The credit growth in the MSME sector is improving with the overall exposure reaching the highest level in over a year and impacts of demonetisation and the GST also seem to be subsiding, says a study.
The overall credit exposure has shown the highest growth in last five quarters at Rs 54.20 trillion as of March 31, 2018, with micro, small and medium enterprises (MSMEs) segment constituting Rs 12.6 trillion (23 per cent) of the commercial credit outstanding, the 'MSME Pulse Quarterly Report by TransUnion CIBIL-SIDBI showed on Wednesday.
After the lows of September 2017, even large credit exposure of over Rs 1 billion has shown two consecutive quarters of recovery in credit growth. Microcredit of less than Rs 10 million and SME of Rs 10-250 million grew by 22 per cent and 13 per cent, respectively, as of March-end this year, said the report.
Large corporates contributing to nearly 67 per cent of commercial credit outstanding exhibit a delinquency of 18 per cent, higher than 16 per cent as on March 31, 2017.
The report said the quarterly additions to non-performing assets (NPAs) by the sector showed the steepest rise during the second and third quarter of 2017-18.
"Data unambiguously shows that the MSME segment has clearly left behind the short-term impact of GST and demonetisation. They are firmly back on a growth path with the segment having exposure below Rs 250 million growing at 25 per cent. High growth in new credit shows the positive impact of GST," SIDBI chairman and managing director Mohammad Mustafa said.
The rise in bad loans has moderated in the sector but it is too early to conclude that the problem is close to bottoming out, as also the future NPAs of these MSMEs may be driven by Rs 110 billion standard credit exposure but belongs to those companies who have at least one or more credit exposures as NPA by other bank or credit institution, it added.
Apart from this, there is a system-wide exposure of Rs 1.2 trillion of those entities with CIBIL MSME Rank (CMR) of 7 to 10 -- associated with high risk.
"These high-risk exposures are expected to add Rs 160 billion in NPAs by March 2019. However, strong credit demand in this segment among other things driven by the formalisation of MSME segment is likely to keep the overall NPA rate in this segment in check," the report said.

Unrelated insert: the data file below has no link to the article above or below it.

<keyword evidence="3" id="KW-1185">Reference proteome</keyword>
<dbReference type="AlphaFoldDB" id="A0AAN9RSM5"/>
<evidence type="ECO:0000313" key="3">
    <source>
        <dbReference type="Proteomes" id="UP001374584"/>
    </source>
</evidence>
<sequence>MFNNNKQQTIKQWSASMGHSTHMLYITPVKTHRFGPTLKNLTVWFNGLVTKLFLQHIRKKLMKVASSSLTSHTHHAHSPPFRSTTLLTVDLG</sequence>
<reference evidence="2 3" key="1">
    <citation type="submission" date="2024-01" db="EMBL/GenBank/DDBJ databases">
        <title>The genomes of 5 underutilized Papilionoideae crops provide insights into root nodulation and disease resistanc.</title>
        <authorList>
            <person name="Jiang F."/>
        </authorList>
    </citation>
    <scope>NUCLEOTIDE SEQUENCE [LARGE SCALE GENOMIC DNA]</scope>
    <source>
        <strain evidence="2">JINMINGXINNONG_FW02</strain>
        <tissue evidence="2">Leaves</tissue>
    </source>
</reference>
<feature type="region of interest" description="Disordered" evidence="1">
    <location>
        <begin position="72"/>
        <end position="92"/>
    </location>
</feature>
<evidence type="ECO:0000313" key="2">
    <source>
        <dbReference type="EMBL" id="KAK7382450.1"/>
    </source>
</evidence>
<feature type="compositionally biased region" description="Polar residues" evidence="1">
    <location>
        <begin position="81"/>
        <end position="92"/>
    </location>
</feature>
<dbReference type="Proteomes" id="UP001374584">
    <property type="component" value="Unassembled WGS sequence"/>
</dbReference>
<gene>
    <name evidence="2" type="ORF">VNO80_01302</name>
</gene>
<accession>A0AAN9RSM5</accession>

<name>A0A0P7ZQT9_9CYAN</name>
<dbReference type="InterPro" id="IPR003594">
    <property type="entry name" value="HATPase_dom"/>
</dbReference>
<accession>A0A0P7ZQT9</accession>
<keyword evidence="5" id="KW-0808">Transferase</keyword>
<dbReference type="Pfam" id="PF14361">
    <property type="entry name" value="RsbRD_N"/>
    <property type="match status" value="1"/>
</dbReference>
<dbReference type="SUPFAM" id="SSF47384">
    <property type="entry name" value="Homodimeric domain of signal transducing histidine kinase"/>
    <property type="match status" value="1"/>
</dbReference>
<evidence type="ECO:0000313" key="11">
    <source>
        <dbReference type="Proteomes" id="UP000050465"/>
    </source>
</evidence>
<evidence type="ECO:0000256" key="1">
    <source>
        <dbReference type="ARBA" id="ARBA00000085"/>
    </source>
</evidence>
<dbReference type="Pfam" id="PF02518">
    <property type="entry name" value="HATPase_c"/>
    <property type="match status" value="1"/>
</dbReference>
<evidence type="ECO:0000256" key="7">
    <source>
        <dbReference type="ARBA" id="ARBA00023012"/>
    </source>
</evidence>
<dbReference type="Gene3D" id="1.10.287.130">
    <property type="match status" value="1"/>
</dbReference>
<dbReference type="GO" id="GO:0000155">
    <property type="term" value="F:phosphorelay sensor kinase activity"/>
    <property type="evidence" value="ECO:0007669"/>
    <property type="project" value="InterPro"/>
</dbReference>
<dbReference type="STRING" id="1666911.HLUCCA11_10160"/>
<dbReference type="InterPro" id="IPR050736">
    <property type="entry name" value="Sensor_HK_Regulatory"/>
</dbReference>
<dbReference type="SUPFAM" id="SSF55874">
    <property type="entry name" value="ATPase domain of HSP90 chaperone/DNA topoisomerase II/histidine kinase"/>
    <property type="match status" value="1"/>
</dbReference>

RBI's dispensation to MSME which includes recognising NPA in 180 days as opposed to the previous approach of tagging NPA in 90 days past due will bring relief to Rs 150 billion of exposure, Mustafa said.
The report also revealed that new private banks were most successful in tapping the MSME opportunity with banks increasing their lending from 27.5 per cent in March 2018 to 30.3 per cent as on March 2018. NBFCs increased their share to 10.9 per cent from 9.1 per cent earlier.
On the other hand, the share of lending by public sector banks has fallen from 57 per cent to 50.4 per cent in the same period.
However, new private banks and NBFCs lending to these high-risk borrowers are largely offering asset-backed loans, while PSU banks are offering plain working capital and term loans even to this segment, it added.
As of March 2018, based on credit utilisation exposure, it appears that most MSMEs including the smallest ones have recovered from the impact of demonetisation and GST. The new-to-credit (NTC) borrowers continued to accelerate with 500,000 NTCs estimated in the first half of 2017-18 compared to 400,000 in the second half of 2016-17.
"In effect going forward, it may be expected that annually, at least a million NTC MSME borrowers would be seeking formal credit. Recent NTC portfolio study suggests that 60 per cent first time borrowers sustain or increase their credit, in the two-year period following their first formal loan," as per MSME Pulse Quarterly Report.
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